As monuments go, the National September 11 Memorial in lower Manhattan will remind many visitors of the Vietnam Veterans Memorial in Washington. The 9/11 Memorial is still under construction but it opened to visitors last September, shortly after the 10th anniversary of the terrorist attacks on the twin towers of the World Trade Center.
Just as the monument in Washington carries the names of the 58,272 service people who died or went missing during the Vietnam War, the 9/11 Memorial bears the names of 2,983 victims of the terrorist attacks in 2001 and 1993, including 11 unborn children. And, similar to the Vietnam Veterans Memorial, photos of the 9/11 Memorial really can’t do it justice. Both must be experienced on a personal level.
The last time I can remember having the same feeling was when I visited the Vietnam Veterans Memorial in the mid-1990s. Making the connection between the war or the terrorist attacks with individuals who were fathers, mothers, sons and daughters can be quite moving.
Touches encouragedThe 9/11 Memorial is separate from the Freedom Tower, which is being constructed on adjacent property. The memorial consists of two rectangular reflective pools located in the footprints where the twin towers once stood. The names are engraved on 152 connecting bronze panels on the perimeter of the pools.
The pools measure close to 1 acre each on the surface and 45 ft. deep, making them the base of North America’s largest manmade waterfall. Every minute, 50,000 gallons of recycled water cascade over the waterfall ledge and disappear down a square shaft at the center of each pool.
One difference from the Vietnam Veterans Memorial is that physical contact is encouraged at the 9/11 Memorial. Technology similar to that found in radiant systems will warm the bronze panels in the winter and cool them in the summer so visitors can pay their respects by tracing the names on the panels with their fingers.
Jaros Baum & Boles of New York and KC Fabrications of Gardiner, N.Y., designed the system, which consists of 12,000 ft. of copper brackets and 14,000 ft. of copper piping, according to the Copper Development Association.Christopher Powers, founder of KC Fabrications, assisted JB&B with the system’s design to ensure it would work with the memorial’s bronze parapets.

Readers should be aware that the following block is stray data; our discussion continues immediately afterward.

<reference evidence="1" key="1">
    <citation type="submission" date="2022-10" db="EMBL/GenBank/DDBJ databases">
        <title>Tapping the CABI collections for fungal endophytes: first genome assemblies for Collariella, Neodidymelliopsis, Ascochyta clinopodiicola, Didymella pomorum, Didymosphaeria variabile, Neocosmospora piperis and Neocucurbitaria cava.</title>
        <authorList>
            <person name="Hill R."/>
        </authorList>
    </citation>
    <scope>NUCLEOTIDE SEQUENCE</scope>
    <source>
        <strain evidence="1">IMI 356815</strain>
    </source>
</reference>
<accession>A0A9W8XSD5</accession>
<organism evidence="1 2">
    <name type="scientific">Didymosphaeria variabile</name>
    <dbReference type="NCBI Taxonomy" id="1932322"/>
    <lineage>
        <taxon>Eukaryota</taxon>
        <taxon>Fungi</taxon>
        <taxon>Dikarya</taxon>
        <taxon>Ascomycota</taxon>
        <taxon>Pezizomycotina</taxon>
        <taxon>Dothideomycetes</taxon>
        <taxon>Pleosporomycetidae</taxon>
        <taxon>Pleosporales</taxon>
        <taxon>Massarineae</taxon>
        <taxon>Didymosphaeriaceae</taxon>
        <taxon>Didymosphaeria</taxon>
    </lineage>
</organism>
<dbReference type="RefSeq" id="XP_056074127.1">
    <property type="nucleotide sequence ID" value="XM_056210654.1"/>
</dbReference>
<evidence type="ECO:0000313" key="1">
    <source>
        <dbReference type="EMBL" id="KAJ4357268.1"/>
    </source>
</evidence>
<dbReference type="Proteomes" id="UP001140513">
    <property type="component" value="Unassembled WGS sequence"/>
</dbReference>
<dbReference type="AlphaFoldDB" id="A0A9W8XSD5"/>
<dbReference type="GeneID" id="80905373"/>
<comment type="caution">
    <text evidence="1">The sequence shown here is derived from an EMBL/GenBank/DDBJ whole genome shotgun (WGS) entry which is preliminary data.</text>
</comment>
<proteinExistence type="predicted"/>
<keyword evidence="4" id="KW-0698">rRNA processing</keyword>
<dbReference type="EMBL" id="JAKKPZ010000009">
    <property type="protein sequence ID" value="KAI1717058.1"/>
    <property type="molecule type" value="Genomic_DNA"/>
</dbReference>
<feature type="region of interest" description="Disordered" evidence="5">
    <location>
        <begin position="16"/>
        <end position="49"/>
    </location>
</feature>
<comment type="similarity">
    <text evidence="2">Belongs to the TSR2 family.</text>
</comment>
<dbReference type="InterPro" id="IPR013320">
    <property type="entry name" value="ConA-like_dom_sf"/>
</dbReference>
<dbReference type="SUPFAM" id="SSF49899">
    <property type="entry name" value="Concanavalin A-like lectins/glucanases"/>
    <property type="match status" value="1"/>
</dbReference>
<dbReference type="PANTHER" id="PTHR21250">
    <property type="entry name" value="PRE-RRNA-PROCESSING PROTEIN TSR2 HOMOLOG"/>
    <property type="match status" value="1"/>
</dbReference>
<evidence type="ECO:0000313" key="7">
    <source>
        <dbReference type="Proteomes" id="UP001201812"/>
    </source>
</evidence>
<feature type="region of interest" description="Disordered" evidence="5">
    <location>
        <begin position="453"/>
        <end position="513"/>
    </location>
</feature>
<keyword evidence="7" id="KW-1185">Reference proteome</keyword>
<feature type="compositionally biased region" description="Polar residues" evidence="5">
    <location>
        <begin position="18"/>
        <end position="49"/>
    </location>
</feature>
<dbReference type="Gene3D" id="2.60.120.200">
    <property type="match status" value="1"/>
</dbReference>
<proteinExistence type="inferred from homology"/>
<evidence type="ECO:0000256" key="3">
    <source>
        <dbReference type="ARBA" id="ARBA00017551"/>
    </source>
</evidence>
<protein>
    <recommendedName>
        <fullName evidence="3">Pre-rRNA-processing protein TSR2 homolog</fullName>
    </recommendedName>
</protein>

“We worked together to design and assemble a back-mounted tube system that could work within the parapets and nameplate system,” Powers says. “A network of copper pipes circulates glycol behind the parapets to heat and cool the bronze panels.”
Half-inch diameter copper tubing makes this heating and cooling possible. Tubing is fastened behind each panel in a looping system down into the pedestal, thereby controlling the temperature of the touch surfaces. The designers say they chose copper as the preferred material for this project because of its corrosion resistance, high levels of heat transfer, durability, workability and reliability. The mechanical contractor who installed the piping declined to be interviewed for this article.
Ronaldo Vega, the memorial’s director of design and construction, says that human interaction with the memorial is vital for every visitor’s experience. Keeping the panels between 40° and 70° F is essential for the memorial’s success because if the panels are too hot or too cold, the memorial loses the ability for people to interact with it.
“The bronze panels are the first thing people see, the first thing they touch and their first contact with the memorial,” Vega says. “We want people to be able to connect with it. The memorial almost becomes like a baptismal setting. Here folks can dip their hand in the water beneath the panel and leave a handprint instead of a stone or rock.”
LEED-certifiedThe project, which is Gold LEED-certified, uses recycled water not only for the waterfalls but also to irrigate the nearly 400 trees that have been planted on site.
“The system is extremely efficient,” Vega says. “It was designed to minimize water and energy costs.”
CDA PresidentAndy Kireta Sr.says about 91 tons of bronze in the panels and miles of brackets and tubing make copper and its alloys important contributors to the 9/11 Memorial.
“From the piping to the panels, copper plays a key role in making this memorial truly unforgettable,” says Kireta, who also visited the site. “To be here and to see it in person is a remarkable experience. I hope this magnificent memorial can serve as a lasting tribute and help heal the families who were directly affected, as well as our country.”
People who visit the 9/11 Memorial should be aware that they need passes to enter the grounds, at least until construction is finished. Passes can be downloaded at www.911memorial.org/visitor-passes.
The passes are free, but donations are encouraged. Visitors also can make donations at the memorial.